• United States

Salford scores a software goal

Oct 23, 20033 mins
Enterprise Applications

* Changing a user's password with Salford Software

Mention Old Trafford to an Englishman and most likely he’ll think you want to talk about the Manchester United football (that’s “soccer” for my North American readers) team. Man U is arguably the world’s best professional side, whose playing field is lovingly referred to as “Old Trafford” (for Americans, think of a cross between Wrigley Field and Lambeau Field, but a lot older). For U.K. academic network administrators, though, Old Trafford should bring to mind the Salford University Network Service and its offshoot, Salford Software, which is headquartered cheek-by-jowl with Man U’s playing grounds.

Salford has been around for 15 years, now (the software bit, that is – the University’s been there since 1896) both as a broker of Novell Education’s products as well as home to development projects related to NetWare and other networking environments.

One of the freely available utilities Salford offers has been downloadable for most of its history and was just released in a new version. SETPWD is a server-based utility to, you guessed it, set a password. Now most versions of NetWare in the last 15 years (not the latest ones, though) have included a client-based command-line utility called SETPASS which a user can employ to change their password. However, the limiting factor with this utility is that you have to know the old password in order to change to a new password.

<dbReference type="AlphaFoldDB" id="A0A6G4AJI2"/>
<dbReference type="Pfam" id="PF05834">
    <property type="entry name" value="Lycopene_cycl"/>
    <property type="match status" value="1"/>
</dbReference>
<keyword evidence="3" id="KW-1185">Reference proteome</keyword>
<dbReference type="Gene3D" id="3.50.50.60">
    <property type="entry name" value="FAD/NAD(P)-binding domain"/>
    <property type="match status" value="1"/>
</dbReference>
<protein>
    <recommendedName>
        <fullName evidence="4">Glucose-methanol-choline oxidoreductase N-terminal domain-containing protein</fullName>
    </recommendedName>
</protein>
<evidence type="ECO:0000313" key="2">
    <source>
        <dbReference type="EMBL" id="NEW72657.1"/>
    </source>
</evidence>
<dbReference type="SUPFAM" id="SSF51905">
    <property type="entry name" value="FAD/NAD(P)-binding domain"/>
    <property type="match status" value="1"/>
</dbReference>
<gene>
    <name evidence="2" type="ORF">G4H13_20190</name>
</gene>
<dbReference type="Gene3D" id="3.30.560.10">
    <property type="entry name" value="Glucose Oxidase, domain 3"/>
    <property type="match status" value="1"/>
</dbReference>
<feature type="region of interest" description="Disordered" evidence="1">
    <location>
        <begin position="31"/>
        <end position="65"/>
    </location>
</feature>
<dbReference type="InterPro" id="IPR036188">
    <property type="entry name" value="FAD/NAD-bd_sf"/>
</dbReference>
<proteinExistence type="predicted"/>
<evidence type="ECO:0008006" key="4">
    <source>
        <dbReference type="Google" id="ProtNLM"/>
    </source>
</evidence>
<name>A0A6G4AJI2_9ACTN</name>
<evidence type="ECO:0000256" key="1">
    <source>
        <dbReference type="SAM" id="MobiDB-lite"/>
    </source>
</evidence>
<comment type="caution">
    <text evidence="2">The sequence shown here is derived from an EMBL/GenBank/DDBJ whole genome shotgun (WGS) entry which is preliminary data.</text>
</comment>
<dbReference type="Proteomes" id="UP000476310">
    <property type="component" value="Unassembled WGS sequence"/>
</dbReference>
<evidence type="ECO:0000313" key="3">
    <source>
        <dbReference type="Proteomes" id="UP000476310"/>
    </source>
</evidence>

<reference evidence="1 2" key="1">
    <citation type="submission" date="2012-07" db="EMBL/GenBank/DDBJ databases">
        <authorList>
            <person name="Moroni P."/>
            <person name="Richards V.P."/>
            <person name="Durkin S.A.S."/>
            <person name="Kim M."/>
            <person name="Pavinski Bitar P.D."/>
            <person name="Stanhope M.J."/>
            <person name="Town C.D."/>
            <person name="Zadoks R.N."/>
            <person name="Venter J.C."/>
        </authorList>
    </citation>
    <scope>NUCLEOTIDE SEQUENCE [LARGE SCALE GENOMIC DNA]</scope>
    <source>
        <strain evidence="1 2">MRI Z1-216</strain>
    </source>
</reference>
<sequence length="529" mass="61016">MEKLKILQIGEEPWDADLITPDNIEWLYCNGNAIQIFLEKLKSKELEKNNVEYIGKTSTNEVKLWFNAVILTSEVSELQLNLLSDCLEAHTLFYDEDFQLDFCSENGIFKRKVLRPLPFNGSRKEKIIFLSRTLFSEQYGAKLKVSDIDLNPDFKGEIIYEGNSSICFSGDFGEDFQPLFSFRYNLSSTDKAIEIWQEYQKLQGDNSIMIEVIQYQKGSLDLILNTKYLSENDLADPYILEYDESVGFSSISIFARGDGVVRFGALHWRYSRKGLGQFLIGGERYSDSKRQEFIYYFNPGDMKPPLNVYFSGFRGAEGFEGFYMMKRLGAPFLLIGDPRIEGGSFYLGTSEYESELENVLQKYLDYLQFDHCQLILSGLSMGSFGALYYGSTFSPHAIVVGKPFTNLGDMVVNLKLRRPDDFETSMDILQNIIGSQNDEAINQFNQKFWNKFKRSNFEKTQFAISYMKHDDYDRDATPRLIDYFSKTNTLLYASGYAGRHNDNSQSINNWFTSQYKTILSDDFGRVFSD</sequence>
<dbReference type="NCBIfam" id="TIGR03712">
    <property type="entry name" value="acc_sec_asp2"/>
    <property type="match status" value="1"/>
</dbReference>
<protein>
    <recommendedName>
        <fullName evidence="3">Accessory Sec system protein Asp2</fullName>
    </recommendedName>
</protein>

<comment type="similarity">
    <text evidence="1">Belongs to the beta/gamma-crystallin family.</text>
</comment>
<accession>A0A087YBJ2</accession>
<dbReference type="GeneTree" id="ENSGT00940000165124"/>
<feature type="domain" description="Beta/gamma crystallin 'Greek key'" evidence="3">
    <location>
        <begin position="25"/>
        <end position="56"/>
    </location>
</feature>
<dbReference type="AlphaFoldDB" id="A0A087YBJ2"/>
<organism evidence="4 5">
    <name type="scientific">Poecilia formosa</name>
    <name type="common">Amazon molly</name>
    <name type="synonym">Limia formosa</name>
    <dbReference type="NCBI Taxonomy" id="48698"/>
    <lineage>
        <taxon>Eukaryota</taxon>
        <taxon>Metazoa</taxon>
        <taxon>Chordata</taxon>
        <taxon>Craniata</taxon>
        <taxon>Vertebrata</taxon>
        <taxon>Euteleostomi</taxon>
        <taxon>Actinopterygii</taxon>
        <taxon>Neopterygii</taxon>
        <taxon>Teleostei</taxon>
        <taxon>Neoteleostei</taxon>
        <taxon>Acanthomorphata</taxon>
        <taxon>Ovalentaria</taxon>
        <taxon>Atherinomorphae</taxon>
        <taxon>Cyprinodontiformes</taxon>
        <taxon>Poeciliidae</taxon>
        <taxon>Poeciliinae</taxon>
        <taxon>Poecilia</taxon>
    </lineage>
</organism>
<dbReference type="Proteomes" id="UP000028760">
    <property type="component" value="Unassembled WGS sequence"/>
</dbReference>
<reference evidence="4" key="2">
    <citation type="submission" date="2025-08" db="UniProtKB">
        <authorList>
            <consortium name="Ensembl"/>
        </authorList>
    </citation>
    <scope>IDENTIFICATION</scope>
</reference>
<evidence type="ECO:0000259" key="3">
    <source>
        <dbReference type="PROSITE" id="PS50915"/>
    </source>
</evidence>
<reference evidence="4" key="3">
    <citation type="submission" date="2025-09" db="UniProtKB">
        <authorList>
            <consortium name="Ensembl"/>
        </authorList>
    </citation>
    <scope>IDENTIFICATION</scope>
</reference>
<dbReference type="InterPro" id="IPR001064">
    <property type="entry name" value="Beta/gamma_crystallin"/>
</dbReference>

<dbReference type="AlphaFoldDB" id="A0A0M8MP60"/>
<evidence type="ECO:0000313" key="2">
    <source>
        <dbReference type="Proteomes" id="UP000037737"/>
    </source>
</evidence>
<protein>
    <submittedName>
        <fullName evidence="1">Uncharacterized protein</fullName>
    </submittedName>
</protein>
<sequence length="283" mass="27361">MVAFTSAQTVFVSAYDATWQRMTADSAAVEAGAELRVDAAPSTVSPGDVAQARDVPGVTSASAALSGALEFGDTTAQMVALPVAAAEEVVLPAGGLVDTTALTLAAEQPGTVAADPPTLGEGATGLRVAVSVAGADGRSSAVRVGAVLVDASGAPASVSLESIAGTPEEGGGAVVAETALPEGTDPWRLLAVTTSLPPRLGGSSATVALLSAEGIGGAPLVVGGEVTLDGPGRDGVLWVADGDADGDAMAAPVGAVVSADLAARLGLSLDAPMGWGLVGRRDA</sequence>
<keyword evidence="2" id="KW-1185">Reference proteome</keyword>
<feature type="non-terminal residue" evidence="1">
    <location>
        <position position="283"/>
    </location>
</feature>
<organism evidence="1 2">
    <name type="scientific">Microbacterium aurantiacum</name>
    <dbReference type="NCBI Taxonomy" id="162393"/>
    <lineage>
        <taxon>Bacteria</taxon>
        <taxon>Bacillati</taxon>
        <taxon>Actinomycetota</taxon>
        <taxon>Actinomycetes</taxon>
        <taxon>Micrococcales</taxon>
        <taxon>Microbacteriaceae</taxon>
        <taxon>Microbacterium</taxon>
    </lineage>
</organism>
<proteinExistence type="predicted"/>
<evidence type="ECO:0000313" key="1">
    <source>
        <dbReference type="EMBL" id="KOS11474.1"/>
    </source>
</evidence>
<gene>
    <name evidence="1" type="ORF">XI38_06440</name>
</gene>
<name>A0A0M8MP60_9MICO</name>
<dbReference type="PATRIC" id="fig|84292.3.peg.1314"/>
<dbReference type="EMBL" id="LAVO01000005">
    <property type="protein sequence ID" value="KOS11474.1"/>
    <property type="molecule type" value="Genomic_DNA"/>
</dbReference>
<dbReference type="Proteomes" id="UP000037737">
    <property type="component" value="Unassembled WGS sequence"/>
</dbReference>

The nifty thing about SETPWD is that you don’t need to know the old password yet you can change any user’s password to a new one. The catch is that you have to do this from the server console – it doesn’t work from a client.

Ideally, you’ll want to put this on a floppy disk (it only takes about 20K bytes including the readme, the source code and the license text) and carry it in your “bag of tricks.” When you come upon a server on which you need to change a password (any user’s password), you’ll simply put the floppy in the server’s disk drive, then type:

     Load A:SETPWD

Et voila (as the British say, although it sounds more like “Ey wahla” when they say it), the password is changed and you can logon (or the absent-minded user can). What could be easier?

You can download the latest version of SETPWD from Novell’s “cool solutions” Web site at and you should do that right now. At your leisure, you can explore the other downloadable files of Salford Software at (check out the “pay for them” services, also).